So why did CNN take the time to locate, review, and research Sheriff Clarke’s master’s thesis? Because CNN is part of the liberal fake-news media apparatus that has been targeting President Trump since Day 1 of his presidency, and it is attempting to carry out a political hit job on a black conservative who is detested by liberals with a fury which exceeds (because he’s a black who refuses to stay on the plantation) even their hatred of President Trump.

We agree with Sheriff Clarke that the CNN has unleashed a “hired gun” — a “political hack” whose job is to do “oppo research” that favors Democrats. And we know that Sheriff Clarke is correct in commenting: “Only someone with a political agenda would say this is plagiarism.”

How do we know this? Because we’re students at Harvard Law School, familiar with the legendary crash and burn of two of its most famous professors, Laurence Tribe and Charles Ogletree, who were caught not just plagiarizing from the books of other scholars without even citing them (Clarke, by contrast, cited each scholar relied on), but were caught having students ghostwrite their books for them (no one disputes that Clarke, by contrast, wrote his master’s thesis himself).

CNN’s political agenda is made clear by the fact that it never devoted such intensive analysis to the plagiarism and use of ghostwriters by Ogletree and Tribe, not in 2004 when the scandals arose, not in 2008, when Ogletree and Tribe were in the news as key campaign aides to Obama (and lauded by the liberal media for having mentored Obama during law school), and not even in 2010 when Tribe was appointed to a high-level post in the Department of Justice.

Apparently, when supporters of a president are appointed to high-level positions or are otherwise influential, CNN is interested in plagiarism stories only if the president is conservative. CNN’s failure to cover the Ogletree and Tribe plagiarism/ghostwriting scandals is proof positive that its current story is a political hit job.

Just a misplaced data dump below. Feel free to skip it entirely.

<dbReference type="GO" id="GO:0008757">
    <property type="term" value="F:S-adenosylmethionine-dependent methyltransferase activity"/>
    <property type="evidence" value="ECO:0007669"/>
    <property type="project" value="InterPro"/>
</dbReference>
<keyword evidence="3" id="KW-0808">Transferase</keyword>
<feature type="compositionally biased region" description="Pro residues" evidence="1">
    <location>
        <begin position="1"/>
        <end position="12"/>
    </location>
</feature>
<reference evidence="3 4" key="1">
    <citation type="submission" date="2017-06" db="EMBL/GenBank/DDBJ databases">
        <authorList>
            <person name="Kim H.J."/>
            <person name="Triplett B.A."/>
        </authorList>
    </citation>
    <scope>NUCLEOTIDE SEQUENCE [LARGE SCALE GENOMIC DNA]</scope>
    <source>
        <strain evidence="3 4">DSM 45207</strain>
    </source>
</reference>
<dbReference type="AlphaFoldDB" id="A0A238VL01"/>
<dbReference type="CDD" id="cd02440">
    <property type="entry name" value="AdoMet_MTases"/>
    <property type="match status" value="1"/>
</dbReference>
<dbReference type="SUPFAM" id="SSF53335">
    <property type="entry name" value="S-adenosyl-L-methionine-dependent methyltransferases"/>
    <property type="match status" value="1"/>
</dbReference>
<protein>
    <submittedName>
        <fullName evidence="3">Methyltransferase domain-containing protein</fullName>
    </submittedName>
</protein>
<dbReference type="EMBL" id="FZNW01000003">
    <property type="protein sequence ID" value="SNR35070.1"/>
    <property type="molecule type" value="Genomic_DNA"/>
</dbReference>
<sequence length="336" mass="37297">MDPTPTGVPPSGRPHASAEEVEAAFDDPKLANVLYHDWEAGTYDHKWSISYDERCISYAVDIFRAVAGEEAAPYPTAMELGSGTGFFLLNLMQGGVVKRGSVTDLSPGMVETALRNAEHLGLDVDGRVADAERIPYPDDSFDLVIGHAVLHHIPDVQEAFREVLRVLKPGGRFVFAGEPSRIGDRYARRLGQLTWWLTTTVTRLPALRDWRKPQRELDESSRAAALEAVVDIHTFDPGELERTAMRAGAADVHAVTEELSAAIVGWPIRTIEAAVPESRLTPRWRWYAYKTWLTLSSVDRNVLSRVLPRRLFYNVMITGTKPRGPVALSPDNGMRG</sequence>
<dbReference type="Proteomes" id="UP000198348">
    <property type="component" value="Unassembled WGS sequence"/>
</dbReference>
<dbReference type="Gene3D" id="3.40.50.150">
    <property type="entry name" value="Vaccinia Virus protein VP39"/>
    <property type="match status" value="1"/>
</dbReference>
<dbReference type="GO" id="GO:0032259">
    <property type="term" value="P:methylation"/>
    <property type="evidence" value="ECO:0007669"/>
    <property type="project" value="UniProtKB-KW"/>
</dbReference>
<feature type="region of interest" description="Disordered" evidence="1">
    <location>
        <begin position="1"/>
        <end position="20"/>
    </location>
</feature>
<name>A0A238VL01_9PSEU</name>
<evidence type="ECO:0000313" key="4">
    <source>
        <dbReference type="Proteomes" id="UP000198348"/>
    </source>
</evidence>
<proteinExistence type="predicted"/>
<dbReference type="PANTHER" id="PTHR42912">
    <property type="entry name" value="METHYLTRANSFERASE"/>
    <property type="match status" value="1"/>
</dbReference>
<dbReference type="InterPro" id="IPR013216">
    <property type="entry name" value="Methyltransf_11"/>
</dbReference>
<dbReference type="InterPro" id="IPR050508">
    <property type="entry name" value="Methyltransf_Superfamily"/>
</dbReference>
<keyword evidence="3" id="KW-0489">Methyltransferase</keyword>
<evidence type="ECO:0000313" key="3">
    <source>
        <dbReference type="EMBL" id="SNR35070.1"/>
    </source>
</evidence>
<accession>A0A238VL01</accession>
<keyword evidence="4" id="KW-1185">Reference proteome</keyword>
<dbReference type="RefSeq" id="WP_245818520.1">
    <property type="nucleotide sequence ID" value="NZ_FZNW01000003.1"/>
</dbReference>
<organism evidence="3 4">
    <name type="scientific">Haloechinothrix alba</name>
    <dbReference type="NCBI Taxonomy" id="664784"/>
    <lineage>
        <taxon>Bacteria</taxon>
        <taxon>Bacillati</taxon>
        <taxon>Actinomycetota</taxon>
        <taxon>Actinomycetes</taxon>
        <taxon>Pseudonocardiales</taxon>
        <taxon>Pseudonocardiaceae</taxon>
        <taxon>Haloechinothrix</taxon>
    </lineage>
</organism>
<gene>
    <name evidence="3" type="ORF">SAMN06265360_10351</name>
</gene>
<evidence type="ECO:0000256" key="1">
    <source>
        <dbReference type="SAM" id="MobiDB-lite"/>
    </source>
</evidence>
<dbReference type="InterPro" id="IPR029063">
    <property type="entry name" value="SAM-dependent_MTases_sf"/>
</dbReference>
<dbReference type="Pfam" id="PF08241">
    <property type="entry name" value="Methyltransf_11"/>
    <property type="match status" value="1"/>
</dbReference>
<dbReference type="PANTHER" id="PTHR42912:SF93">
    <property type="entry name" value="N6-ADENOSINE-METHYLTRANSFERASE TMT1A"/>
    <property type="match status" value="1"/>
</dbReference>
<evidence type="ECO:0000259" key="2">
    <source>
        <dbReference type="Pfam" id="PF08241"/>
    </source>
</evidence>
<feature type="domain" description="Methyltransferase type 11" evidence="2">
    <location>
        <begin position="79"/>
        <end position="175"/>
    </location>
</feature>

Lest we be accused of plagiarism or some other failure to give full attribution, we thank the Harvard Law School students who, in past years, blogged on these matters, most recently on the Harvard Law School is Bogus blog and, most exhaustively, on the Harvard Plagiarism Archive blog, both of which we consulted in preparing this post, to ensure that we are accurately characterizing the evidence of scholarly misconduct on the part of Ogletree and Tribe.

These blogs, and the many sources linked on them, should help those who have not attended Harvard Law School understand the shame and ridicule that Ogletree and Tribe have incurred even at this liberal institution, over their fundamentally unethical scholarly practices, which CNN did not even bother to mention when they rose to prominence during the Obama Administration. This stands in sharp contrast to the political hit job it has now launched against a black conservative, Sheriff David Clarke, whose highly technical citation infractions are, at most, 1% as serious as the egregious misconduct committed by Ogletree and Tribe, who were spared CNN coverage of their misdeeds because they are liberals who supported a liberal president.

For a quick overview of the Ogletree and Tribe plagiarism/ghostwriting scandals, we recommend in particular these posts:



Sheriff Clarke has it right. Political. Hit. Job.

2 thoughts on “Why didn’t CNN cover plagiarism by Obama’s mentors, Ogletree and Tribe?